Keeping your home clean extends to your furnishings. Having a great DIY upholstery cleaner on hand can save you more than just a buck or two. Additionally, making your own upholstery cleaner also has other benefits, such as being able to make a truly organic and natural cleaning solution. Learn how to make your own upholstery cleaner here with four great recipes to follow.
3 Good Reasons to Make Your Own Upholstery DIY Cleaner
Before you rush to your kitchen and slam together some vinegar and soap, you should know why you would rather use a homemade upholstery cleaner as opposed to a store-bought cleaner. Your reasons may include the following:
- Homemade upholstery cleaners tend to be more natural and free from preservatives and artificial flavorings, which can trigger an allergic reaction in people and pets.
- Natural homemade cleaners for upholstery and other furnishings can be much more effective
- They are also less likely to stain the upholstery.
- Given the cost of some cleaning products, making your own homemade upholstery cleaner can be much more cost-effective than commercial cleaners.
Safety Considerations for Making Your Own Upholstery Cleaners
Be sure the surface you are cleaning is suitable for water-based cleaners. By checking the cleaning or fabric care guide, you will see several letters that inform whether the upholstery is suitable for water-based cleaning or requires dry cleaning. If the cleaning code contains a W, the upholstery can be safely cleaned with water-based cleaners.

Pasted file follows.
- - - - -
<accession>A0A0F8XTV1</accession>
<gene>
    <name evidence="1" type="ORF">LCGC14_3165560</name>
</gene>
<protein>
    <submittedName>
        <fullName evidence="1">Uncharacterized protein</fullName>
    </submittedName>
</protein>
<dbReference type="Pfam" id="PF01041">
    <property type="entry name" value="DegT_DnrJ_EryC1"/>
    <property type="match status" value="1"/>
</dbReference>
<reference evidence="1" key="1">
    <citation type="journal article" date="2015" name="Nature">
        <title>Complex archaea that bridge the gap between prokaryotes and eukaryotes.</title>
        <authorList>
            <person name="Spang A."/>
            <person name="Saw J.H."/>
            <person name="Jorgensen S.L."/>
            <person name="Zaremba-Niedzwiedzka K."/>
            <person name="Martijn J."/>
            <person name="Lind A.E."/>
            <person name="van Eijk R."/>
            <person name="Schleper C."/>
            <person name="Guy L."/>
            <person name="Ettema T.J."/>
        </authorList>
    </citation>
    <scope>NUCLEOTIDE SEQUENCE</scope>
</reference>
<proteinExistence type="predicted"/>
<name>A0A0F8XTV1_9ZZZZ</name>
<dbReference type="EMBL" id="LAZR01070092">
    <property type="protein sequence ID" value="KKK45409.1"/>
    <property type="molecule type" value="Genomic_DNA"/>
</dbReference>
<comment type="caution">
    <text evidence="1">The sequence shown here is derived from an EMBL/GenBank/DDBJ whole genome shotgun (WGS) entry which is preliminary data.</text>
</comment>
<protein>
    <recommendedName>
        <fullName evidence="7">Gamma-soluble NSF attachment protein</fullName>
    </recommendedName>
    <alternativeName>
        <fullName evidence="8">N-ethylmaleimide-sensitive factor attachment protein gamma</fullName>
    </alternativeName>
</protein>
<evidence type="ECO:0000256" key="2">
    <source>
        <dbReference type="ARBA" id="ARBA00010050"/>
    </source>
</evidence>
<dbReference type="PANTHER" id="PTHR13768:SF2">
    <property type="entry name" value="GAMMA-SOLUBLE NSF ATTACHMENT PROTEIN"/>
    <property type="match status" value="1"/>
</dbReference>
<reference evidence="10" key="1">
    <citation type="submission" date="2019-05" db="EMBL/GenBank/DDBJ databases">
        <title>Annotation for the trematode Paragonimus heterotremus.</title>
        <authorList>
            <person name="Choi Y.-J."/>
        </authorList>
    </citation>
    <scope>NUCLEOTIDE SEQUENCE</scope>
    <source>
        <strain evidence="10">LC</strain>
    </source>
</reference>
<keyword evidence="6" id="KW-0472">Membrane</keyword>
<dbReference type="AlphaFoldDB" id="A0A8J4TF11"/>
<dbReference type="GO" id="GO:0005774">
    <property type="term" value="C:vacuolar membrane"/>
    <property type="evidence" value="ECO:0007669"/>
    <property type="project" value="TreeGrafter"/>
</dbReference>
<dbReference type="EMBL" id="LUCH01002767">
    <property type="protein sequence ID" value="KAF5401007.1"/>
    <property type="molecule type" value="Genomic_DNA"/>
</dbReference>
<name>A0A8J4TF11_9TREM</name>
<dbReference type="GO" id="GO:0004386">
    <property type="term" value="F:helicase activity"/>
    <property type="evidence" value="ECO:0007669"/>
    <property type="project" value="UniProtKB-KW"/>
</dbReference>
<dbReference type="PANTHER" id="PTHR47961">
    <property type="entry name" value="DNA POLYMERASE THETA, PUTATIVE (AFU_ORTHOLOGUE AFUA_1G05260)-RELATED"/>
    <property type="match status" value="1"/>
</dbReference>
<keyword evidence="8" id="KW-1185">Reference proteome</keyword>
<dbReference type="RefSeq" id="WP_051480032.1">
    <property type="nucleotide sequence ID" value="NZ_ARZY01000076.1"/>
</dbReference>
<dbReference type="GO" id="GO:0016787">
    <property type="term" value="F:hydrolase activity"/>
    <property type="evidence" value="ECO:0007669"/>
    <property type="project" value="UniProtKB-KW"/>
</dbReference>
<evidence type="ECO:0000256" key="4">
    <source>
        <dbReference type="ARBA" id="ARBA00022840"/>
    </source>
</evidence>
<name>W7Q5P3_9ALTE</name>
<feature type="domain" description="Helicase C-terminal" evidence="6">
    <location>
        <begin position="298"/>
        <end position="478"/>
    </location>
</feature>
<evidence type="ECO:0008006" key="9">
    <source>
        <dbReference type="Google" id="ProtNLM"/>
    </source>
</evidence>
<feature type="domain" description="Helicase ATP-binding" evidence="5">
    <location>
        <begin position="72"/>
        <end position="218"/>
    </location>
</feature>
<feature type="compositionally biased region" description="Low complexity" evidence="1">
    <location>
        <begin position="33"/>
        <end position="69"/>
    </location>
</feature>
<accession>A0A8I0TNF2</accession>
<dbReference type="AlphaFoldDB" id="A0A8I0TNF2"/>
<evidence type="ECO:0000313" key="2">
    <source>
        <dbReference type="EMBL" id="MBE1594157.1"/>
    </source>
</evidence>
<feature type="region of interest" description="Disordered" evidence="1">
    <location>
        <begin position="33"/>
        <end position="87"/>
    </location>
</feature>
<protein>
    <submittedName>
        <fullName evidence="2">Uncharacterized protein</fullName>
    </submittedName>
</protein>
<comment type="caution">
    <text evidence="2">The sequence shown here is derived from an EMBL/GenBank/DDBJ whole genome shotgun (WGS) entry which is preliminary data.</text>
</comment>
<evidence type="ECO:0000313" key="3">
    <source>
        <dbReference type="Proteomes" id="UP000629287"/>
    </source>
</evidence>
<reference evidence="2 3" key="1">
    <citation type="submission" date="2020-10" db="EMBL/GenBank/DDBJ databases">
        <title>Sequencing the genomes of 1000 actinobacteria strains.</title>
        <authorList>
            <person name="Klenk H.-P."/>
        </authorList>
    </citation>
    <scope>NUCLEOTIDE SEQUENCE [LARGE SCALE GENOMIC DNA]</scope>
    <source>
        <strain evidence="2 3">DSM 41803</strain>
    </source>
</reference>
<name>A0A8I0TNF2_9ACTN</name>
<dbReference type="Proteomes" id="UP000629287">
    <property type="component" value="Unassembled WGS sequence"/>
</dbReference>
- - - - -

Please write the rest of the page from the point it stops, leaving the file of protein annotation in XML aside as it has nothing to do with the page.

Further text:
Be sure to also try a small amount of any cleaning liquid, whether homemade or commercial, to check the colorfastness of the upholstery. It’s best to use a small out-of-the-way area to test the cleaner.
To do a cleaning test, dab a small amount of the homemade upholstery cleaner onto the upholstery fabric, allow it to soak for a minute, and then wipe clean. Let the test area dry, then compare it to the rest of the upholstery. If there is no color difference, the cleaning solution is safe to use.
Homemade Upholstery Cleaner Recipes
Foam Cleaner Recipe
This is a great cleaner, and if applied correctly, it is also a very safe cleaner for most upholstery fabrics and even carpet surfaces.
Mix a quarter cup of soap flakes (grated Dawn soap is a good choice) with two cups of hot water. Let the mixture sit for a minute, then whisk with an electric blender until a foamy paste has formed. Increase the whisking speed, making more foam.
Apply the foam (not the paste) to the stained area with a stiff brush. Gently scrub, leave for a minute, then wipe clean with a lint-free cloth. Let dry and evaluate whether you need to do a second round of do-it-yourself upholstery cleaning.
Should you need more foam, simply whip the paste again, and if necessary, add some more hot water to the paste to make more foam. Always use the foam only for cleaning as the paste may contain soapy bits that will stain the fabric.
Pet Stain Upholstery Cleaner
Pet stains can be the worst to get out of upholstery. The smell is something that really sticks. Fortunately, good old vinegar can do the job.
To make this upholstery cleaner, mix three tablespoons of white vinegar with half a cup of water. Use a sponge to apply, dabbing at the stain from the outside and working your way inward. This reduces the stain and the smell.